Mary J. Blige has returned after 2005's triumphant The Breakthrough like a superstar athlete coming off a championship season: She's looking hard for some motivational adversity to stay on top. On Growing Pains, Blige finds it by reaching beyond the relative stability of her personal life and playing up the vulnerable everywoman persona that's long resonated with her female fanbase. At a time when the competition is getting younger and chillier all the time—Beyonce and Rihanna might be the world's sexiest androids—Mary J.'s heart-on-her-sleeve humanity remains her greatest calling card.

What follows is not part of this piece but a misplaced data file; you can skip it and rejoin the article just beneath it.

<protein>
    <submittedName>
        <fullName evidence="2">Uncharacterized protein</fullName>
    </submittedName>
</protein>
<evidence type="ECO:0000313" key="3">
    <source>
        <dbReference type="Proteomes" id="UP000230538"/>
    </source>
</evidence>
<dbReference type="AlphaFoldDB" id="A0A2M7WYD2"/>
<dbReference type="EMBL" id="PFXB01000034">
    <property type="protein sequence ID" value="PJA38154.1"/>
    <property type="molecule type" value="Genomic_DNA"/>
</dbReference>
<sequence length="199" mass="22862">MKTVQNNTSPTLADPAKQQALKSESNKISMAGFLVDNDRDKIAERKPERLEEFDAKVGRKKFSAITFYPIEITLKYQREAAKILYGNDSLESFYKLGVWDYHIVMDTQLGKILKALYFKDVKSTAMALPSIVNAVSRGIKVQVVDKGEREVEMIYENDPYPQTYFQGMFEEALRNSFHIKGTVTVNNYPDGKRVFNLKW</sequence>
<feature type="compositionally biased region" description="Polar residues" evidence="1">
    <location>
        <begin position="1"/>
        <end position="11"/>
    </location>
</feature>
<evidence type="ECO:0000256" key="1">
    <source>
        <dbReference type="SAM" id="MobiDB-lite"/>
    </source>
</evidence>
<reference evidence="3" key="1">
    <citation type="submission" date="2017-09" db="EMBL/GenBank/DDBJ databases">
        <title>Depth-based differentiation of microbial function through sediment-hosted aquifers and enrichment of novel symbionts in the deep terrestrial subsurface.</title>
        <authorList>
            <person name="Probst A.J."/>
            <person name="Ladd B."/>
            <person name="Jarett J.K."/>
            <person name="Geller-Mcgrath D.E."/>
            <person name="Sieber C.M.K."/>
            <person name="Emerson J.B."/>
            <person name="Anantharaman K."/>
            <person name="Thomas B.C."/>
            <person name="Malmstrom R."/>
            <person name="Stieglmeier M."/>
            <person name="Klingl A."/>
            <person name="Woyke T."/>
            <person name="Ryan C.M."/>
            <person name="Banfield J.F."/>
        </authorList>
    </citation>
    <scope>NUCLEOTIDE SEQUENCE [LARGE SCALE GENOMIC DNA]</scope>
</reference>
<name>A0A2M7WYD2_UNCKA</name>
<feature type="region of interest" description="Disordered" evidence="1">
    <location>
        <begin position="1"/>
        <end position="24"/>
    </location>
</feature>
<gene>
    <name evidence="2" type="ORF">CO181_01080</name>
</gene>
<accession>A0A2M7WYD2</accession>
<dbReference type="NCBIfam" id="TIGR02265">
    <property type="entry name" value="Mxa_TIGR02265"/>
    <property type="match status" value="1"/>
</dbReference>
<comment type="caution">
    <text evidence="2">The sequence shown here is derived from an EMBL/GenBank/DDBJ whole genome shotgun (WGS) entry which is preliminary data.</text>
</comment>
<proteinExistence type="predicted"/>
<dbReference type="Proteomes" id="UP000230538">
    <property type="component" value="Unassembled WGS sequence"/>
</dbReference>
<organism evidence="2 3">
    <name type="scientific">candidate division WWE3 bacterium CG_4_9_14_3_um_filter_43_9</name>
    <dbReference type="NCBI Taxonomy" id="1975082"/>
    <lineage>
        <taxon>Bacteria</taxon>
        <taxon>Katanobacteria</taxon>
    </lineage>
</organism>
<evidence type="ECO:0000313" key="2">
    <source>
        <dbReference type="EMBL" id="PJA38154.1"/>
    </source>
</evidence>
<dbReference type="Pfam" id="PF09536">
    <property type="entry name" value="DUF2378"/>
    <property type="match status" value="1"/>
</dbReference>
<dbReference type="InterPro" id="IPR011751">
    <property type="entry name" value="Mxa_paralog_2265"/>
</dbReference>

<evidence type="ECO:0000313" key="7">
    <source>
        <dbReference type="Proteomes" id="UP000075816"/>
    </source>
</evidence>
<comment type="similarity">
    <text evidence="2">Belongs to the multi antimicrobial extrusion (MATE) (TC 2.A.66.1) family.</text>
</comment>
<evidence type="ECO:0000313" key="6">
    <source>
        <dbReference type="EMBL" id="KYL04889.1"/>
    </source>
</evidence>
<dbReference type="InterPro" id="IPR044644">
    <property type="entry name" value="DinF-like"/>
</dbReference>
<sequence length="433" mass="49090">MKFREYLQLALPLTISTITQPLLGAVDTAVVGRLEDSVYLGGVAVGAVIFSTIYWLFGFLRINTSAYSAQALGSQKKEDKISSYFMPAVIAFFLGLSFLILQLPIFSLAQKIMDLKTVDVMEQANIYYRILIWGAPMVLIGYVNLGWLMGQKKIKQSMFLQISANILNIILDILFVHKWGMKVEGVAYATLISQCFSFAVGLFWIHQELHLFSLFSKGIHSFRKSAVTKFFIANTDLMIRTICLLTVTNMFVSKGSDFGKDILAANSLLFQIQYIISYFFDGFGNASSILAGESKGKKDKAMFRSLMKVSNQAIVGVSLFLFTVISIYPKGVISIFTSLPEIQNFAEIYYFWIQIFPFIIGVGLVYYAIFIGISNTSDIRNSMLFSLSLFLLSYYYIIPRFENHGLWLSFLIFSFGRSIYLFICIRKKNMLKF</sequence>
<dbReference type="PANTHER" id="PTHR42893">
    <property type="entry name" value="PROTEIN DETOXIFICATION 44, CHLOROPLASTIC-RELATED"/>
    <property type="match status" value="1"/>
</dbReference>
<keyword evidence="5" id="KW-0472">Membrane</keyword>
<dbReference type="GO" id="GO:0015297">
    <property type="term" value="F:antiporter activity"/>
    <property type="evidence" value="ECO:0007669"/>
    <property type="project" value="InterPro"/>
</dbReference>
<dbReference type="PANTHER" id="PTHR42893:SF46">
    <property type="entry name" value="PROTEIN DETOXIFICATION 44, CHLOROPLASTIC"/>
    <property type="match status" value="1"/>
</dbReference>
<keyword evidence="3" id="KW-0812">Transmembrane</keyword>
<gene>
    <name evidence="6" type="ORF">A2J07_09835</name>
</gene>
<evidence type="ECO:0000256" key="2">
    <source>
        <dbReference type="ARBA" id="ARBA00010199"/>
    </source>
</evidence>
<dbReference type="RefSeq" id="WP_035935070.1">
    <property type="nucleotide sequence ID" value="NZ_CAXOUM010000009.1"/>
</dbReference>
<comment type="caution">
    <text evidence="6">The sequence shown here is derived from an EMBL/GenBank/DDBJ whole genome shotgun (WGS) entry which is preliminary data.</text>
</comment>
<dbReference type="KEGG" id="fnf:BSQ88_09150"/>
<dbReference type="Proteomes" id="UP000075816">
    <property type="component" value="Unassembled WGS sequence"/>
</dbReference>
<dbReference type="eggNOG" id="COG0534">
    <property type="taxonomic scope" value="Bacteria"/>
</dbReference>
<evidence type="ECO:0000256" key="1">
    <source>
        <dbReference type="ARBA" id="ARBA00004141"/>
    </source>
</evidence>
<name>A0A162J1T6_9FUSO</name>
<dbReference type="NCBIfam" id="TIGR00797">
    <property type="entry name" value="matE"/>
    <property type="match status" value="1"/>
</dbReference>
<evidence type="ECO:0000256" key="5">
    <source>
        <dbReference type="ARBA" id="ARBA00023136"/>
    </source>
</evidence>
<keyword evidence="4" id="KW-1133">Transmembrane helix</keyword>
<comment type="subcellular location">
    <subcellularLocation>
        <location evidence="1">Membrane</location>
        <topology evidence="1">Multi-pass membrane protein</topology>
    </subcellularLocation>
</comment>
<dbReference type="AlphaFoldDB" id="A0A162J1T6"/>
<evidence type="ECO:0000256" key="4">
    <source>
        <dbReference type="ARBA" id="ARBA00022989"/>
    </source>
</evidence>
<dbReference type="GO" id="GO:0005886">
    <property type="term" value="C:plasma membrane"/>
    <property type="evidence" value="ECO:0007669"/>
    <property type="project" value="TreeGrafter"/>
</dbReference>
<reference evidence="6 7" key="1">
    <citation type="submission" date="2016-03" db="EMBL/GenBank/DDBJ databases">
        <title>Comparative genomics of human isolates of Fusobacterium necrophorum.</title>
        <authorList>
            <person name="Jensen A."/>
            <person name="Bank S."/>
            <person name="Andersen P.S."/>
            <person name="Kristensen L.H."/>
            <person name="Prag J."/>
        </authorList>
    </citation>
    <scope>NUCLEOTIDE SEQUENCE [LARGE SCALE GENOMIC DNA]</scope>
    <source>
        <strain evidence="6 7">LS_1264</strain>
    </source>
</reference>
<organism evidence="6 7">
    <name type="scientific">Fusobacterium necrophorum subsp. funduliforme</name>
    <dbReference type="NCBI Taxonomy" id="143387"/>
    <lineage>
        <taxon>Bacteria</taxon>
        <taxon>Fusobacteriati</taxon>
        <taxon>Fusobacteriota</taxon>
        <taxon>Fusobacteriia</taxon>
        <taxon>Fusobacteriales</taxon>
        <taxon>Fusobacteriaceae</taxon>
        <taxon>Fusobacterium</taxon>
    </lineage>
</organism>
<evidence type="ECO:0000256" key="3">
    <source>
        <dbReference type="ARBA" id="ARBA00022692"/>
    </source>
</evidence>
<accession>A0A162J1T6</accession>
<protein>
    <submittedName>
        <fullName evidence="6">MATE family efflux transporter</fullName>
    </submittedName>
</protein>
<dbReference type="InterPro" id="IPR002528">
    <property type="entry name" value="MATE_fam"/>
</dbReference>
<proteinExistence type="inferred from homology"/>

Growing Pains sprints out of the gate with a potent double-shot of empowerment anthems: "Work That" and "Grown Woman" aggressively reiterate the classic hip-hop soul formula, with Blige gamely holding her own on the latter against an inspired guest appearance by Ludacris. After that, she settles into a comfortable groove of smooth, serenity-seeking ballads and retro-leaning head-bobbers, including "Till The Morning," another great Off The Wall knock-off from Pharrell Williams. (The album's first single "Just Fine" similarly quotes from "Don't Stop 'Til You Get Enough.") The old, crazy Mary reappears on the fire-spitting "Roses," but Blige is mostly wiser on Growing Pains. On "Work In Progress (Growing Pains)," written by increasingly impressive singer-songwriter Ne-Yo, she movingly reflects on her hard-won maturity and happiness. But, in typical jock fashion, she knows she still hasn't reached her full potential.